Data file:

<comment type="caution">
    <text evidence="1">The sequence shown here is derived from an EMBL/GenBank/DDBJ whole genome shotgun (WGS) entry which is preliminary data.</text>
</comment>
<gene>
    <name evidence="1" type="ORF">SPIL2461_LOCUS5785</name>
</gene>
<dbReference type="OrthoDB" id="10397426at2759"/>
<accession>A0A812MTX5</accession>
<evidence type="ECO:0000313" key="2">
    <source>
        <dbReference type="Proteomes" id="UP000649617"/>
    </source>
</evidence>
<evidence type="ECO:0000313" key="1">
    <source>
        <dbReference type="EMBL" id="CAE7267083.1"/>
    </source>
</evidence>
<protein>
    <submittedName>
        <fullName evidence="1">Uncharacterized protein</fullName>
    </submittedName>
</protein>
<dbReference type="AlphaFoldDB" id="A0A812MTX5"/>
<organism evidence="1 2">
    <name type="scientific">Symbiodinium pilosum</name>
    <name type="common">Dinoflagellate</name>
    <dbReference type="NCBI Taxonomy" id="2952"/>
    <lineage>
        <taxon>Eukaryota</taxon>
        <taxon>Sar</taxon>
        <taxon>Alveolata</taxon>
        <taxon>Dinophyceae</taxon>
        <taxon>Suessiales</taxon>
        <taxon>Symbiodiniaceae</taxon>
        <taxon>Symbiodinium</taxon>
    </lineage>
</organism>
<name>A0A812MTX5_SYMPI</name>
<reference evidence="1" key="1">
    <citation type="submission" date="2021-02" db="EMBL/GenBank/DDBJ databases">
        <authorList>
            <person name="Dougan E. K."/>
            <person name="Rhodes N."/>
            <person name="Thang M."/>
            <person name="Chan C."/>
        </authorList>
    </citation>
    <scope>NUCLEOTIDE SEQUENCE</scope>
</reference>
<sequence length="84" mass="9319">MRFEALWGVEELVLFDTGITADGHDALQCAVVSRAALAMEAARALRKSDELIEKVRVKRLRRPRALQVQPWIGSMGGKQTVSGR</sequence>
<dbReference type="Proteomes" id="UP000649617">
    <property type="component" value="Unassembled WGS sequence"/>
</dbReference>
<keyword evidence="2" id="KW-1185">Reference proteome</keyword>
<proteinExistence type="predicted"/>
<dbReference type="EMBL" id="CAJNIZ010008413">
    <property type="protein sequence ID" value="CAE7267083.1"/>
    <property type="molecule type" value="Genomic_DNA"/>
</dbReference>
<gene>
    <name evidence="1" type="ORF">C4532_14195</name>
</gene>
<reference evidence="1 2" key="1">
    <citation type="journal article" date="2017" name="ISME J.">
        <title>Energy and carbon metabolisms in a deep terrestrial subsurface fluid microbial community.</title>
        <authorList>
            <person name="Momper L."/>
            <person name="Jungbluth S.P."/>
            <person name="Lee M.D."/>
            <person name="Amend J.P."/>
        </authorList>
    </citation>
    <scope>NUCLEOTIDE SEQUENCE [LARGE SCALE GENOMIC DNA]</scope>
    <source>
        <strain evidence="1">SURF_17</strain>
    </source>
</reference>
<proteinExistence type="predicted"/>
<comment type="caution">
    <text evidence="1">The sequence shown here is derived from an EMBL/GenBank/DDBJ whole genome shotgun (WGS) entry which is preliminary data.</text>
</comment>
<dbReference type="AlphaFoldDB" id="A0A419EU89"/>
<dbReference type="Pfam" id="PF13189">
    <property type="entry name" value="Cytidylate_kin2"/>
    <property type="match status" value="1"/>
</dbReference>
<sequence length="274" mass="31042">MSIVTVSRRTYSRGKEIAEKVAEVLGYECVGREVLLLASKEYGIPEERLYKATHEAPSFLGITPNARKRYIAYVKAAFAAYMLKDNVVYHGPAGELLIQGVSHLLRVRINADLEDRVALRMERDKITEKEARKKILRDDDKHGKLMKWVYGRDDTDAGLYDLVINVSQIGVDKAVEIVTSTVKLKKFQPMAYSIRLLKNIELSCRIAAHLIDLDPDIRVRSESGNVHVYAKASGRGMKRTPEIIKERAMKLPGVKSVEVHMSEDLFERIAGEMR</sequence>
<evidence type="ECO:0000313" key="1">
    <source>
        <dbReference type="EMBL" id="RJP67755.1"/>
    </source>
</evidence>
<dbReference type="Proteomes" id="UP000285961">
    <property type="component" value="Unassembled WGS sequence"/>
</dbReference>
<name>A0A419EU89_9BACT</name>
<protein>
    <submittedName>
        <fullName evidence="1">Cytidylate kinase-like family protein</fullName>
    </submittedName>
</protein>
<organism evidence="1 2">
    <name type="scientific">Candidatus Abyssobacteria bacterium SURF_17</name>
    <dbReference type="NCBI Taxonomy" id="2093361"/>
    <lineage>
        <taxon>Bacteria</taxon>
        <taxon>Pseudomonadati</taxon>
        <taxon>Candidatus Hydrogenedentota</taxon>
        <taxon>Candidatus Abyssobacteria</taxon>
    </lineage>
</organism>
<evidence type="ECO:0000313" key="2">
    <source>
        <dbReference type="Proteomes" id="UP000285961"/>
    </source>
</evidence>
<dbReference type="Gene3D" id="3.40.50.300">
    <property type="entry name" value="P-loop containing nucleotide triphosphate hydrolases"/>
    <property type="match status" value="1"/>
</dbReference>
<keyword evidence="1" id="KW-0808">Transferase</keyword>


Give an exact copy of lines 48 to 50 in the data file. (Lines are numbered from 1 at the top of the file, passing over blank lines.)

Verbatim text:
    </citation>
    <scope>NUCLEOTIDE SEQUENCE</scope>
</reference>